An early lap as it's light and I'm not up to my knees in mud.

After stopping at the checkpoint I was cooling down too quick and it took a quarter of the lap for my fingers to warm up enough to hold the poles again properly.  I headed out for the third lap with Richard Corp, now a regular ultra running buddy, and we struggled up the first hill, trying to find alternative routes to avoid the mudslide which had evolved over the past few hours.  By the time we had climbed hill 2 it was 15:15 and the rain had finally subsided and the cloud lifted for a short time, allowing us a view of Westbury and the surrounding countryside.  By the time we finished the lap at 16:00 there was no alternative but to wear a head torch, but not before refuelling and a change of tops. I set out with Richard again and the light rapidly faded into the gloom.

Meeting in the dark - Richard, Anne, Me and Nicky

One nice thing about running a looped circuit is seeing other runners progressing in their own races, being able to give encouragement, abuse or hug a friend.  As we climbed hill 2 yet again the light had completely gone and the low cloud threw the beam of the torch back at you, the visibility dropping down to 20 feet or so at times.  As we turned and started to descend down hill 3 the cloud cleared and we picked our way along the treacherous path to the turn-around point.  The rain that had been falling most of the day was now laying in deep puddles along just about every section of the course.

A veggie hotpot, bread and cheese had arrived and I had a good helping, warming from the inside.  I have no real recollection of the fifth lap, let's just say it was dark, muddy and wet.  I tried to change my socks at the end of lap 5 but struggled with undoing my gaiters.  Ian Harryman, a mentor and today a marshal, reminded me not to waste time - "If you can't do it, don't do it".  I stopped swearing at my feet, had another peanut butter wrap and headed back out into the night, this time alone.

Rich is ahead there, somewhere. 

It was now 19:45, the 6-hour endurance runners had finished and the remaining 12 hour runners were few in numbers and spread around the course.  I still had energy and was able to run every "runable" section but felt the temperature dropping as the skies cleared.  I reached the top of hill 2 and ran along the top range road, passing two competitors who were now walking even the easy bits, I wished them well and carried on.  I turned and heading down hill 2 passed Nicky and Anne coming up, after a quick hug we parted and carried on.  I finally returned to the checkpoint just before 21:00 and decided to go out once more with Nicky and Anne at a fast walking pace, I could have run it but would be more enjoyable with some company on the last lap as time was running out.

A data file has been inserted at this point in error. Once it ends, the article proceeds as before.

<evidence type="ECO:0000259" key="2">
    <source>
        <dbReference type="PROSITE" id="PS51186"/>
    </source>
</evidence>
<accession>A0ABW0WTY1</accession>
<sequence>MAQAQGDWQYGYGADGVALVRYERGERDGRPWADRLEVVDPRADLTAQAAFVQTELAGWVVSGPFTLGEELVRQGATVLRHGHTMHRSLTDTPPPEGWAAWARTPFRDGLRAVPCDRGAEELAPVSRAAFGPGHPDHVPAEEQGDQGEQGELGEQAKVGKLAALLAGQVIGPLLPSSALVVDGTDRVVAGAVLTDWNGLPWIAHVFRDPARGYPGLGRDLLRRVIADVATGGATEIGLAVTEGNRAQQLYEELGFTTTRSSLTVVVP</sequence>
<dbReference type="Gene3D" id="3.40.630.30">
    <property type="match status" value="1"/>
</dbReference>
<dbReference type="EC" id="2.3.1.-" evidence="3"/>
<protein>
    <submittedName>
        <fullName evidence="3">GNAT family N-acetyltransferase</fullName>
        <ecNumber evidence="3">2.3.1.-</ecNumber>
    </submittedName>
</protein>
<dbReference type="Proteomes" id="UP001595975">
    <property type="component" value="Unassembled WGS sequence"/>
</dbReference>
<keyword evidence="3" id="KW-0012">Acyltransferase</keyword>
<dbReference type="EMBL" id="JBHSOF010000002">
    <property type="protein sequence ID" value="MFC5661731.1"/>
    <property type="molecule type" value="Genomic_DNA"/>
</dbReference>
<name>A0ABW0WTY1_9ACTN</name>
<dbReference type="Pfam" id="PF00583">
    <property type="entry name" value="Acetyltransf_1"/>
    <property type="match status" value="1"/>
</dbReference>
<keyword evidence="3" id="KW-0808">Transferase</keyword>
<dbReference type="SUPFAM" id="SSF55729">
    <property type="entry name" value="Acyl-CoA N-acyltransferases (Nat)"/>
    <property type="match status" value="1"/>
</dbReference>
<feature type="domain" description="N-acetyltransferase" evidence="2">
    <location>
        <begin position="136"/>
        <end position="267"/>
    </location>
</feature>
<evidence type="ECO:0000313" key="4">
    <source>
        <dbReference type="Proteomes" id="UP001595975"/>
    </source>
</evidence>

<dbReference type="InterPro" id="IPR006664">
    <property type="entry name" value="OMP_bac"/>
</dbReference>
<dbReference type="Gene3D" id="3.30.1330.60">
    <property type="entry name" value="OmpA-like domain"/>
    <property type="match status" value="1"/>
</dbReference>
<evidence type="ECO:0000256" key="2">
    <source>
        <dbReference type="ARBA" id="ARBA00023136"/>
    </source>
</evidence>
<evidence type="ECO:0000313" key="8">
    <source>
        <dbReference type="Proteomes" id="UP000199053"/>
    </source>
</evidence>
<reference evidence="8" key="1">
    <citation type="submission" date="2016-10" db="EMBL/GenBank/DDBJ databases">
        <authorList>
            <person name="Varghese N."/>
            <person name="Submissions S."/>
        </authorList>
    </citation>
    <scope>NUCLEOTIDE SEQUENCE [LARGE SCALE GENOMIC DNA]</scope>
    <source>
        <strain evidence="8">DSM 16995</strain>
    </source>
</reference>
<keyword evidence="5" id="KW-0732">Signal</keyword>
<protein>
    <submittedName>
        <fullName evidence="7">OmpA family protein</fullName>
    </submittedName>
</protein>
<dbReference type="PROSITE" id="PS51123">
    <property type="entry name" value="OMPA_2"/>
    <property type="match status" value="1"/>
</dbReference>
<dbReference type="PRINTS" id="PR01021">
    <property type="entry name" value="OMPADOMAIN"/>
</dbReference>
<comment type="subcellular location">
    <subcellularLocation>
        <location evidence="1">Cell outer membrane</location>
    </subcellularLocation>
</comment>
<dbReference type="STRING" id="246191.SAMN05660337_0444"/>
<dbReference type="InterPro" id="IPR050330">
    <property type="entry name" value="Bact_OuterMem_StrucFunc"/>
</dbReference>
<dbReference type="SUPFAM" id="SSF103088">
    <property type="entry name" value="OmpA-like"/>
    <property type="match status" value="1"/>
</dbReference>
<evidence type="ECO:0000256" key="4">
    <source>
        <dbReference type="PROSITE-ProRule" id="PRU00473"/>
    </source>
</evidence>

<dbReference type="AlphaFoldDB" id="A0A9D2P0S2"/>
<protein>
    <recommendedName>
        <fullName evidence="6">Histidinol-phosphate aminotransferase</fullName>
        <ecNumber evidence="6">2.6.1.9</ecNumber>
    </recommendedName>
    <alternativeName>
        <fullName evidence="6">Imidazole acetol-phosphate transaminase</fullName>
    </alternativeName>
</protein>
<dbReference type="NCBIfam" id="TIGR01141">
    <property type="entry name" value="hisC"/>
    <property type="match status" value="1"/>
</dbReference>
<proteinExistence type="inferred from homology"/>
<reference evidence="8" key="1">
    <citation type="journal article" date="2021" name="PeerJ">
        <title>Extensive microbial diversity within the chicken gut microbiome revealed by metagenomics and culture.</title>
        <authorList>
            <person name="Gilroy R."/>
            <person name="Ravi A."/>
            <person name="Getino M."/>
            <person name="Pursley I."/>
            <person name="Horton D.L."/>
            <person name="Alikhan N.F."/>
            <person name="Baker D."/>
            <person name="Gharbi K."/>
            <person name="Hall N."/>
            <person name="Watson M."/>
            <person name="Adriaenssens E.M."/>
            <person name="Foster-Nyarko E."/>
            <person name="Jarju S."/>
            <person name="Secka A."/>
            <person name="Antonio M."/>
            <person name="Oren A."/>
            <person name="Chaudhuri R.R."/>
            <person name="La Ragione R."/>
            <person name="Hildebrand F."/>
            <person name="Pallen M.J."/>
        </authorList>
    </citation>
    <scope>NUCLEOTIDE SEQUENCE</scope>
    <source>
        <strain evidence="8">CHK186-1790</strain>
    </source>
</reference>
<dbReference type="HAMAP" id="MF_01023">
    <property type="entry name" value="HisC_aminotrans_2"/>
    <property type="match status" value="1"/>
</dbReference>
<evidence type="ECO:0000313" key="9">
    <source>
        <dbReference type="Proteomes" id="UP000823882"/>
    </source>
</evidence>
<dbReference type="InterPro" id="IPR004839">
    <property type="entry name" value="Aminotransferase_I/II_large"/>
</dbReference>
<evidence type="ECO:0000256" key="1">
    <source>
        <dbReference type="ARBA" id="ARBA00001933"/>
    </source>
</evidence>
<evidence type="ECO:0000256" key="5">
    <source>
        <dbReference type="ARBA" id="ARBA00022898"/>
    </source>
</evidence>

We headed up hill 1, by now a complete mess, and turned left at the top towards hill 2.  Once clear of the woods we could see the lights blazing over Wiltshire and wondered what normal people did with their Saturday evenings? Hill 2 was as uninviting as ever and the climb back up but we kept a solid pace.  The range road seemed to go on for miles but eventually, we turned off and down hill 3, the trees giving us some cover from the cold breeze.  At the bottom of hill 3 we turned and started climbing for the last time in the race, only the slippery hill 1 and back through the woods before entering the car park of the leisure centre for the last time.  Neal and the remaining marshals cheered us in.  At this point, there was only Dean Talbot still out on the course.

Finished, with Anne and Nicky

I changed top but would have to wait until I got back to the car before changing trousers and shoes as I had left my "dry" shoes in the car - schoolboy error stuff!  The temperature was only just above freezing and waiting for Dean to return we started to chill quickly, eating the whole time from the remaining spread.  Eventually, he arrived, closer to the 12 hours cut off point than he would have liked but the lap counted, and we cheered him in before heading back to the car park and on to waiting showers and warm beds!!!

Again, I feel I could have pushed harder and achieved possibly another lap by doing so, but I enjoyed the course, the staff and the company of running companions so felt no need to push any limits.  Brecon to Cardiff in February may be a little different.   


Result
Mick Farrar - 7 laps - 37.1 miles - 5,950 ft elevation - 11 hrs 6 mins
2nd Place

Main Kit
Saucony Koa ST trail shoes
Leki Micro RCM running poles
Decathlon Forclaz 400 jacket
Dirty Girl Gaiters
Black Diamond Spot 200 head torch
OMM Ultra Waist Pouch (borrowed)

Nutrition
Tailwind
Amazing spread supplied by Crooked Tracks

Again? 
Hell, yea!!!  Hard work but outstanding support and many friendly faces.



12 hour race finishers
Mark Barnett - 9 laps - 47.7 miles - 7,650 ft elevation - 9 hrs 54 mins
Mick Farrar - 7 laps - 37.1 miles - 5,950 ft elevation - 11 hrs 6 mins
Dean Talbot - 7 laps - 37.1 miles - 5,950 ft elevation - 11 hrs 48 mins
Mary Devally - 6 laps - 31.8 miles- 5,100 ft elevation - 7 hrs 21 mins
Richard Corp - 6 laps - 31.8 miles- 5,100 ft elevation - 9 hrs 58 mins
Anne Kelly -    6 laps - 31.8 miles- 5,100 ft elevation - 11 hrs 6 mins
Nicky Chrasinca - 6 laps - 31.8 miles- 5,100 ft elevation - 11 hrs 6 mins
Robert Gale - 5 laps - 26.5 miles - 4,250 ft elevation - 6 hrs 45 mins
Neal Cox - 5 laps - 26.5 miles - 4,250 ft elevation - 7 hrs 48 mins
Margaret Hill - 5 laps - 26.5 miles - 4,250 ft elevation - 8 hrs 28 mins
Ian Chidgey - 5 laps - 26.5 miles - 4,250 ft elevation - 8 hrs 28 mins
Neil Wheeler - 5 laps - 26.5 miles - 4,250 ft elevation - 8 hrs 49 mins
Helen Bennett - 4 laps - 21.2 miles - 3,400 ft elevation - 4 hrs 27 mins
Sarah Cowburn - 4 laps - 21.2 miles - 3,400 ft elevation - 6 hrs 14 mins
Tracie Baines - 3 laps - 15.9 miles -  2,500 ft elevation - 6 hrs 15 mins